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china bỏ tù tỷ phú chăn lợn Sun Dawu...
...China was, and remains, an authoritarian country under Communist Party rule. But the nature of its authoritarianism has become much harsher (ác nghiệt/khắc nghiệt hơn) under Xi Jinping, the party’s top leader (lãnh đạo cao nhất) since late 2012. Mr. Sun’s case exemplifies  (làm thí dụ cho, minh họa bằng ví dụ) the country’s drastic (mạnh mẽ, quyết liệt) turn from a nation striving for economic and social, if not political, liberalization to one increasingly operating in an ideological (ý thức hệ) straitjacket (áo bó (áo mặc cho người điên có hai ống tay thật dài để có thể buộc tay lại); sự trói buộc; sự ràng buộc).

The lessons of Mr. Sun are helpful to keep in mind as the Chinese government circles the business empire (đế chế kinh doanh) of another prominent (xuất chúng, lỗi lạc) entrepreneur, Jack Ma. The de facto leader of Alibaba and Ant Group has himself not been charged with wrongdoing, and it is not clear how severely Chinese regulators may rein in his businesses. But whatever the merits of the government’s case against Alibaba, few will dare to speak up on its behalf.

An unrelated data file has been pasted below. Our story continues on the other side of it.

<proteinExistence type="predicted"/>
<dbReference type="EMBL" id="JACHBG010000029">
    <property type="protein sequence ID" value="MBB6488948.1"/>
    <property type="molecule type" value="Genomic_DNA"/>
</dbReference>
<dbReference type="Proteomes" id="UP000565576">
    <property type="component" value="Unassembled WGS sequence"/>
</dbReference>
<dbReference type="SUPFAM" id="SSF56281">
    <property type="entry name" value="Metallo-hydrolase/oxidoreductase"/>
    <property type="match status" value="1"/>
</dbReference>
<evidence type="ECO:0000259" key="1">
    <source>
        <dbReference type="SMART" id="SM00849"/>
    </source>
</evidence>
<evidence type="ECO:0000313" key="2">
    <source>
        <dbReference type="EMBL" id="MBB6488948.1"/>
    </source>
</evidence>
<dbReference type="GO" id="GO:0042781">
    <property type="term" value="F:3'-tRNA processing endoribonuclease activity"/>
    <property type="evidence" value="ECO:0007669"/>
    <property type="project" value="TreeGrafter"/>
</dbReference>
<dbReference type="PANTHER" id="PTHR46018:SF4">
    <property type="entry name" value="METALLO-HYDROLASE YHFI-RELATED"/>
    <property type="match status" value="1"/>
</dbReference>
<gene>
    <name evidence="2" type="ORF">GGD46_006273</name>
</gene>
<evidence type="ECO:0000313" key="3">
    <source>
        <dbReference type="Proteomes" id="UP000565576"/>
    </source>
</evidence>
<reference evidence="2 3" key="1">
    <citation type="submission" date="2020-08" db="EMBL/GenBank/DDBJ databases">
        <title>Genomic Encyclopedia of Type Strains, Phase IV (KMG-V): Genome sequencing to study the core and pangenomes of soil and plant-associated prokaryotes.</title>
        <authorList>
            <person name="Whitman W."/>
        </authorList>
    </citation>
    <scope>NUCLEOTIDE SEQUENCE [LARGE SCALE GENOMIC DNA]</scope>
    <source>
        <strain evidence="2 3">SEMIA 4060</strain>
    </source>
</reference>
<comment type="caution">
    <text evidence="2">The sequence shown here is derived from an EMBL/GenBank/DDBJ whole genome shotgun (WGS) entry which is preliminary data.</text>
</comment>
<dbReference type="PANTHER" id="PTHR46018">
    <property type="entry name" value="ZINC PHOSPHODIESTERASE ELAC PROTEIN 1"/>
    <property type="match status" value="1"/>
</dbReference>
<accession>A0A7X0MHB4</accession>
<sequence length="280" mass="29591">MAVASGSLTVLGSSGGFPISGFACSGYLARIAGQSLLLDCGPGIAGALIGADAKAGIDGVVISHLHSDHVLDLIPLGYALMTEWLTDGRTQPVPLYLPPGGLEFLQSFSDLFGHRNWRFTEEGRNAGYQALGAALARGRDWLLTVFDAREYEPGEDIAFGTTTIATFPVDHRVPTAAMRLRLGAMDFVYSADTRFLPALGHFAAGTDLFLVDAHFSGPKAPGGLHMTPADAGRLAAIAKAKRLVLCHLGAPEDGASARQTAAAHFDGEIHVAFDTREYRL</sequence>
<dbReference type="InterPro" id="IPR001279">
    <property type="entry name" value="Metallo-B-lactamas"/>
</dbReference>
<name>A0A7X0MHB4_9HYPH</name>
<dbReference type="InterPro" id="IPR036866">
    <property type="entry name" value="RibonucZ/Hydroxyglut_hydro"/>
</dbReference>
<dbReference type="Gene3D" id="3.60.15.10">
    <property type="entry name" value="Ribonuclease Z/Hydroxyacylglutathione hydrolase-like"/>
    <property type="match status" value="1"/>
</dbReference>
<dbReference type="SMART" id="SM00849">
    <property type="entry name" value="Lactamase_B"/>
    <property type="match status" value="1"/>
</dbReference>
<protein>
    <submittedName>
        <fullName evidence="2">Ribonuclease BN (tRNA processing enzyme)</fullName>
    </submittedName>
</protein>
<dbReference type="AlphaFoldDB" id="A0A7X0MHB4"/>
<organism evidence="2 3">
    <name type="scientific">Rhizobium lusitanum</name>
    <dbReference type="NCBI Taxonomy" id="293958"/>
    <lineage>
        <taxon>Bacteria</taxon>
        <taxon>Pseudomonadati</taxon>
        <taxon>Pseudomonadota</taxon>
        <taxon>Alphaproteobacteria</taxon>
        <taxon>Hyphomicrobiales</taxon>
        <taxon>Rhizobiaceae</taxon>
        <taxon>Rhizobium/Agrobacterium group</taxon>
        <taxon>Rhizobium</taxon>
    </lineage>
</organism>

Mr. Xi has steadily undermined China’s civil society — the businesspeople, lawyers, civic groups and many others who make up the fabric (giàn khung, kết cấu) of a nation’s daily life. People in many countries take civil society for granted. In China, where the Communist Party had sought to fill all roles, civil society was budding in 2003.

Since Mr. Xi came to command, it has been virtually wiped out. Journalists with an independent bent have been silenced. Lawyers are jailed. Officials, even retired ones, know to keep their mouth shut. Businesspeople tread carefully to avoid crossing the government.

...Under Mr. Xi, the party’s traditionally suspicious (tỏ ra nghi ngờ, đáng ngờ) stance against businesspeople who are politically active or outspoken has worsened. Wang Gongquan, a former venture capitalist who financed advocacy for more liberal social and political policies, was among the first high-profile individuals jailed after Mr. Xi came to power. Ren Zhiqiang, a retired real estate tycoon (ông trùm bất động sản), was sentenced last year to 18 years in prison after he repeatedly criticized (chỉ trích) Mr. Xi’s policies (chính sách), including the government’s mishandling (quản lý tồi, giải quyết hỏng) of the early days of the coronavirus outbreak.

Tags: china

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